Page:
In Lang Lang, talent met with hard work
Kelly Yang says Lang Lang's achievements are a reminder, in these times of plentiful options, of the reward of determined hard work
His hands glide across the pearly keys. His hair moves to the sound, like a tree swaying in the wind. His face is a highway of emotions - sorrow dancing with euphoria, pain melting into passion. Watching him is as moving as hearing him.
As I watched the piano superstar Lang Lang work his magic at the Hong Kong Cultural Centre last week, I thought of the long journey it took him to get to this stage. The six hours of daily practice starting at age three, the long separation from his mother in the middle of his childhood, his first teacher in Beijing who didn't believe in him and told him to quit, the fight with his father afterwards which almost drove him to suicide … How was he able to succeed, despite these heartbreaking challenges?
After the concert, I sat down backstage with Lang Lang and his mother Zhou Xiulan to find out. His mother was a glowing picture of maternal pride. Watching her tell the story of their success, as she calls it, I got the sense that Lang Lang's triumph was inevitable. He simply had to succeed. His parents pinned all their own dreams and hopes, crushed by the Cultural Revolution, onto their little boy.
Hearing her recall the hard times - Lang Lang practising for hours without air conditioning in the summer, in just his underwear, and in the winter without any heat - I couldn't help but wonder, what about the kids today who don't grow up like that? What about the kids who come from privilege and have a wealth of other options - do they have a chance to become the next Lang Lang?
Absolutely, says Lang Lang. He was quick to assure me that wealth isn't the issue, that it simply comes down to talent and hard work. I want to believe him but I also know from my own experience teaching students who come from privilege as well as students who do not, that privilege is its own unique challenge. It may not be as perilous as poverty, but it's not completely benign either.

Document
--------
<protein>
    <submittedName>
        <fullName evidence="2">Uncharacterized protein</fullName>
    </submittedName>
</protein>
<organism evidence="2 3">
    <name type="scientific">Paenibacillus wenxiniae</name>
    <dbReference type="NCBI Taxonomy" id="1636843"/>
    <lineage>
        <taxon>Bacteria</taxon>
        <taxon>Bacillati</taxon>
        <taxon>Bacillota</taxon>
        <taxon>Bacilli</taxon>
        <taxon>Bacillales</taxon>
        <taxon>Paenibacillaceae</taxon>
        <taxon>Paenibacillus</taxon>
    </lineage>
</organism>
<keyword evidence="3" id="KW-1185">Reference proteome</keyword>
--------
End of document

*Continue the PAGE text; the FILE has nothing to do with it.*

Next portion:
At its best, privilege can create opportunities and facilitate success; at its worst, though, privilege can clash head-on with hard work, something essential for success, in not just piano but all fields. As parents and educators, it's up to us to not let it clash. That doesn't mean turning off the air conditioning in the summer, but it may mean taking away unnecessary luxuries and distractions, be they gadgets, television, or video games.
I asked Lang Lang what's the hardest thing about success. He said it was to keep succeeding. He told me about the need to stay clear-minded and focused once you succeed, and not bend to all the interests, ideas and suggestions that people are constantly throwing at you.
Towards the end of the interview, I mention a song he played at the concert,
Turkish March, a song I also happen to know how to play (his version, though, makes my version sound like it was played by a bear). As he registers the song in his head, he smiles and closes his eyes for a second, like he's greeting an old friend. And in that moment, I can tell he's truly happy.
Kelly Yang teaches writing at The Kelly Yang Project, an after-school centre for writing and debate in Hong Kong. She is a graduate of UC Berkeley and Harvard Law School. www.kellyyang.edu.hk